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Fig 6. Confirmation of InDel region between the chloroplast genomes of F. esculentum and F. tataricum by PCR amplification.

M; 100 bp DNA ladder (Bioneer, Daejon, South Korea), T; F. tataricum, C; F. esculentum.

https://doi.org/10.1371/journal.pone.0125332.g006

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Fig 7. Confirmation of InDel regions between F. esculentum and F. tataricum germplasm chloroplast genome by PCR amplification.

a, b, c, and d; PCR amplification with InDel #3, InDel #4, InDel #5 and InDel #6 region specific markers (S2 Table), respectively. M; 100 bp DNA ladder (Bioneer, Daejeon, South Korea). Solid line indicates F. tataricum, dotted line indicates F. esculentum.

https://doi.org/10.1371/journal.pone.0125332.g007

Discussion

Highly efficient NGS technology for chloroplast genome sequencing

Chloroplast DNA sequences are widely used in genetic engineering [24] and in reconstructing evolutionary relationships among plants [11, 25, 26]. Complete cp genome sequences harbor enough information to reconstruct both recent and ancient diversifications. Although some cp genome sequences are available from more than 500 species, the complete cp genome sequence for many important plant species is not available yet [27, 28]. This is due to complete sequencing having been a costly and time-intensive effort, thus limiting sequencing to a small portion of the cp genome, which in many cases is insufficient for determining evolutionary relationships, especially within species or between closely related species. In recent years, new DNA sequencing technologies, termed next-generation sequencers, have made it considerably cheaper and easier to sequence complete cp genomes. While current methods using next-generation sequencers allow up to 48 cp genomes to be sequenced at one time, newer methods will allow potentially hundreds of flowering plant cp genomes to be sequenced at once, significantly reducing the per-sample cost of cp genome sequencing [8]. The powerful and flexible nature of NGS has permeated many areas of study, enabling the development of a broad range of applications that have transformed study designs capable of unlocking information of the genome, transcriptome, and epigenome of any organism. Here, we have obtained the complete and error-free cp genome sequence using low coverage whole genome sequences for F. tataricum and applied this to a comparative analysis with the cp sequence of the closely related F. esculentum species.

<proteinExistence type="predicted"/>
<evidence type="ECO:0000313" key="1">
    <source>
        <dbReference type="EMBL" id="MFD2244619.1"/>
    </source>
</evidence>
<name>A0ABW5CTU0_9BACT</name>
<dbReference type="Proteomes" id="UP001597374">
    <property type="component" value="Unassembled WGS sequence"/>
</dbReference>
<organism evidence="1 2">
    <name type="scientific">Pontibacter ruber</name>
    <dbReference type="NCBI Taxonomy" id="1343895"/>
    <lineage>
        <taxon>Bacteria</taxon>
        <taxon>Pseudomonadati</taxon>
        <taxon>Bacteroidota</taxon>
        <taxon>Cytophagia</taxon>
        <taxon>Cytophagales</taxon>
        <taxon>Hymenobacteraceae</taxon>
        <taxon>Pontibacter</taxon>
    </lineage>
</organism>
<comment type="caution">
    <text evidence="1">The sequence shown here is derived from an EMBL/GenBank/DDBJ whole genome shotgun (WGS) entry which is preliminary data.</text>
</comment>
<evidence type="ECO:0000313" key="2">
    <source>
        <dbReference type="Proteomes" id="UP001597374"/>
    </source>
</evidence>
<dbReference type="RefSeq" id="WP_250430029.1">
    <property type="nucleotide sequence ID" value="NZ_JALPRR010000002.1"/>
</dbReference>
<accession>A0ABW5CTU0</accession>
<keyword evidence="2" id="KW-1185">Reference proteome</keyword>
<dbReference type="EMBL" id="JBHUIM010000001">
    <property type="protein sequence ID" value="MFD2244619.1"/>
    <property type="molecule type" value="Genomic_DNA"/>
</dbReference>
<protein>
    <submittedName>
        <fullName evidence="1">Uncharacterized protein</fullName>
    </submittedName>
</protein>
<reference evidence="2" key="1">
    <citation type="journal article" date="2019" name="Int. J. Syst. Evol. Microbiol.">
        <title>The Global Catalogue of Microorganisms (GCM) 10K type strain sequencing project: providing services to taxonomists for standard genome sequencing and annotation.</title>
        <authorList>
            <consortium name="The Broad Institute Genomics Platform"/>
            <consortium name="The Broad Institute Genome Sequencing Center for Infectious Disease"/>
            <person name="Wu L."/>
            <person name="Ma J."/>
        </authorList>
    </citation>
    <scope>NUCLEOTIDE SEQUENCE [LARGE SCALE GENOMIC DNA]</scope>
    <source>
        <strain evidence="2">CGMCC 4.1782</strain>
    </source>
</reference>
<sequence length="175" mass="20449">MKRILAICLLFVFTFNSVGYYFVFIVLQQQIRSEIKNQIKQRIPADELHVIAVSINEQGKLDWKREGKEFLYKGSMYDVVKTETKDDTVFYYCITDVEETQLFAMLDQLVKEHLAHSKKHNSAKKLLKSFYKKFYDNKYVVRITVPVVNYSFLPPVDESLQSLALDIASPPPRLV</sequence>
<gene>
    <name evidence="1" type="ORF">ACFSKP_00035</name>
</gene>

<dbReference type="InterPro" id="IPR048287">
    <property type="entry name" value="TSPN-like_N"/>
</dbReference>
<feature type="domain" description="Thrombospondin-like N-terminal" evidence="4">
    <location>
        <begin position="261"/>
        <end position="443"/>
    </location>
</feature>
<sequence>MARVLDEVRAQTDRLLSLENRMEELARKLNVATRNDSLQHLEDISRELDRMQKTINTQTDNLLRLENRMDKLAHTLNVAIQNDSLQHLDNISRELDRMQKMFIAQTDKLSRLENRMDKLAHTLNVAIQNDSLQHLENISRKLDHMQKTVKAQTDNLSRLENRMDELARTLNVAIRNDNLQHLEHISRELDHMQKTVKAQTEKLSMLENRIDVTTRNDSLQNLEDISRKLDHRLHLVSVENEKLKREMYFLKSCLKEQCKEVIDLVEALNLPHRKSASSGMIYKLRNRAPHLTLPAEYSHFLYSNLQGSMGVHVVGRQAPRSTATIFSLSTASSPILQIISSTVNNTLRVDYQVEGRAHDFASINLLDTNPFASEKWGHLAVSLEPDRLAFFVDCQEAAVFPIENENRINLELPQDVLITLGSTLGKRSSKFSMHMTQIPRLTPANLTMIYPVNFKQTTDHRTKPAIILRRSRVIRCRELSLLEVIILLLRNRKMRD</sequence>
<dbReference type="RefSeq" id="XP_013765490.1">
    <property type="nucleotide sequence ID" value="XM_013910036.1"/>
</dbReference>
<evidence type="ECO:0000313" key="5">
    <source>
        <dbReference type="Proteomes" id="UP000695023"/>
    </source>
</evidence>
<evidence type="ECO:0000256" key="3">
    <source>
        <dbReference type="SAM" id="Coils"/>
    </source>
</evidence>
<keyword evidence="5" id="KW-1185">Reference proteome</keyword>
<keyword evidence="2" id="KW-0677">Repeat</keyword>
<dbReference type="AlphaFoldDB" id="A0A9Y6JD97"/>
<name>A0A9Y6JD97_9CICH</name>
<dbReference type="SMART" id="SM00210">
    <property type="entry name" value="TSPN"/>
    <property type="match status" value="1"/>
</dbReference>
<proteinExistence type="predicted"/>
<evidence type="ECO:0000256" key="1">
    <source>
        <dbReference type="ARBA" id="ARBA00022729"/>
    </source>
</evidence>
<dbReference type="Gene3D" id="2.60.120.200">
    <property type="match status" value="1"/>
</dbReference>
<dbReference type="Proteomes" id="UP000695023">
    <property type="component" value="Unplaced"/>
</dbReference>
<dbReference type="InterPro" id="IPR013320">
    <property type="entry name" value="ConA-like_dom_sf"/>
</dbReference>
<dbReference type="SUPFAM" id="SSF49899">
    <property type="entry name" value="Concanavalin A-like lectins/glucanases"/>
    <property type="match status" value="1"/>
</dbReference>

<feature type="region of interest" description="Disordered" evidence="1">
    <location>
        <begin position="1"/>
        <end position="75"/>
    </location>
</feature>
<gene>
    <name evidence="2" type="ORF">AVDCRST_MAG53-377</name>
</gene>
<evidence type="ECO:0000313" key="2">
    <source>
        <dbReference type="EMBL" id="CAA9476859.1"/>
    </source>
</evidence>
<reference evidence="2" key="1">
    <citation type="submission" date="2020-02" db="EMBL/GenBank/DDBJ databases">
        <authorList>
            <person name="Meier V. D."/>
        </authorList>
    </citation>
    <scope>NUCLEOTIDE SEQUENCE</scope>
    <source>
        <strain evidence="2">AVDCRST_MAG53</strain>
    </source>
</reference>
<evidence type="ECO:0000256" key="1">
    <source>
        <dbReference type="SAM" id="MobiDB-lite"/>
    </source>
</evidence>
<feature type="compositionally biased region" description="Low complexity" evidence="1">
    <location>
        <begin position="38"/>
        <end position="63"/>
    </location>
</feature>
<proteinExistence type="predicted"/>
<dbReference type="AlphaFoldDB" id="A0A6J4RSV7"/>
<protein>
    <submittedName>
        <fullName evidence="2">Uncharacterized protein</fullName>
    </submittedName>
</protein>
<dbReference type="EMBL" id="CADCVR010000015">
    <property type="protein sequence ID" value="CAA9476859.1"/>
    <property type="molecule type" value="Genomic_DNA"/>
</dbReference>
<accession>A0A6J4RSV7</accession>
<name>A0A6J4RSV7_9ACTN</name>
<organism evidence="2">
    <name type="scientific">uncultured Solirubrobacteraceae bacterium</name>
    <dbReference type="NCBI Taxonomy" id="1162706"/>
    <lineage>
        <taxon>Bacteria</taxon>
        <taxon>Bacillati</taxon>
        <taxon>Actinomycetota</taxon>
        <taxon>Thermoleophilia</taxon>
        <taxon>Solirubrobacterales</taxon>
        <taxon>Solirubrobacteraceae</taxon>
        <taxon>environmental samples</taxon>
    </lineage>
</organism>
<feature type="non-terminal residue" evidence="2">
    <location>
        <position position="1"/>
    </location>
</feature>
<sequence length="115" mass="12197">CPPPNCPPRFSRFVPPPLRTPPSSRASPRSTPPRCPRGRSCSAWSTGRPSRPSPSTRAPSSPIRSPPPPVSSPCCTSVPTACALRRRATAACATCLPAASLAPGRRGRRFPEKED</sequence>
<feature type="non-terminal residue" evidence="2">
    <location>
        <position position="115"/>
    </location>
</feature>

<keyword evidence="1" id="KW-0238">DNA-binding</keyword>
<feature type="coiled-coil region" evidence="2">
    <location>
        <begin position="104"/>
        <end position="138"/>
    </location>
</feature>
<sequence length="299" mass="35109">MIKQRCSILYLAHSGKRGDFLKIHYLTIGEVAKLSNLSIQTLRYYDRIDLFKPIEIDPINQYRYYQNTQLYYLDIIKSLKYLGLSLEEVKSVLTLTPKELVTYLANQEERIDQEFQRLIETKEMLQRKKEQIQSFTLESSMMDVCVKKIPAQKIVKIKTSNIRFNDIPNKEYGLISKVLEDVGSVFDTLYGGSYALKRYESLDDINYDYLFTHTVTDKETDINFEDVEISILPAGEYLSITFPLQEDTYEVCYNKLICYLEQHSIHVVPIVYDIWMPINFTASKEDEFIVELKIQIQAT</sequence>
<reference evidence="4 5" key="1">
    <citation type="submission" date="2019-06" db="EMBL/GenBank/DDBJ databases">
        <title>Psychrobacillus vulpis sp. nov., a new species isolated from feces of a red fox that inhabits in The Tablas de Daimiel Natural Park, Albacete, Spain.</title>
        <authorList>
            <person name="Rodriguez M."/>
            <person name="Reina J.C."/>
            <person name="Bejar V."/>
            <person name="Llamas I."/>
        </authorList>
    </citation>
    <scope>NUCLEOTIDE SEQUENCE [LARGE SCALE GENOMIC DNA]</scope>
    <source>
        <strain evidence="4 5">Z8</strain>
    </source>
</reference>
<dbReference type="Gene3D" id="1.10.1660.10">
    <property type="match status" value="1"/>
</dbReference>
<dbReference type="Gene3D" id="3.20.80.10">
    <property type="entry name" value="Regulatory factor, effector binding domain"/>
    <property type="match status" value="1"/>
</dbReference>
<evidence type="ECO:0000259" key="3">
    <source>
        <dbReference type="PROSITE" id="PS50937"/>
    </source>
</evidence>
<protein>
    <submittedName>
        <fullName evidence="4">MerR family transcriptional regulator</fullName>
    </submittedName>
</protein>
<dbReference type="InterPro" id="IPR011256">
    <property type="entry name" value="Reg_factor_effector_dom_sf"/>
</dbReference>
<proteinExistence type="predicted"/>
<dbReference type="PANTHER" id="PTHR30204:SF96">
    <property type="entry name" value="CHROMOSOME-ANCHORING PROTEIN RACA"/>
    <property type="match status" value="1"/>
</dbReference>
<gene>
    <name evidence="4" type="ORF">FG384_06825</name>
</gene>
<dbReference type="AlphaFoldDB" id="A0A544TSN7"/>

Evolution of F. tataricum and F. esculentum

Variation in the divergence of the coding region was observed between tartary and common buckwheat species. Although the coding region exhibited a highly conserved nature, rpoC2, ycf3, accD, and clpP genes of the LSC region of tartary buckwheat showed a higher evolution rate compared to other genes. Yamane et al. [26] found that the accD gene had a high evolution rate in Fagopyrum and proposed that this gene was under a weak selection constraint. This is consistent with the high Ks value (2.4538) obtained for accD in this study (S4 Table). Other genes we identified as having an unexpectedly high evolution rate between the two studied Fagopyrum species include rpoC2, ycf3, and clpP. Cuenoud et al. [25] reported that the matK gene has a higher Ks value than accD, but in this study, we found the value of matK gene is lower than that of accD gene in our investigated samples. Distribution of Ks values indicate that the LSC region is under greater selection pressure than the rest of the cp genome and our data confirm a positive selection pressure and neutral evolution of the protein coding genes. The ratio of non-synonymous (Ka) to synonymous (Ks) value, Ka/Ks ratio, showed a similar pattern to Ks values for most of genes except several genes such as ycf1 and ycf2 genes. The accD, clpP, ycf3 genes in LSC and ycf1, ycf2 in IR region presented a higher Ka/Ks ratio value (>1.0). The ycf1 and ycf2 genes with unclear functions in IR region showed a biased high value for Ka/Ks ratio value compared to Ks value that indicate these two genes evolved at a faster rate in addition to other three genes of LSC. Based on the sequence similarity among the three regions, the IR region is more conserved than the LSC and SSC regions. This is in agreement with earlier reports that hypothesized that the frequent recombinant events occurring in the IR region result in selective constraints on sequence homogeneity, resulting in the IR region diverging at a slower rate than single copy regions [29, 30, 31].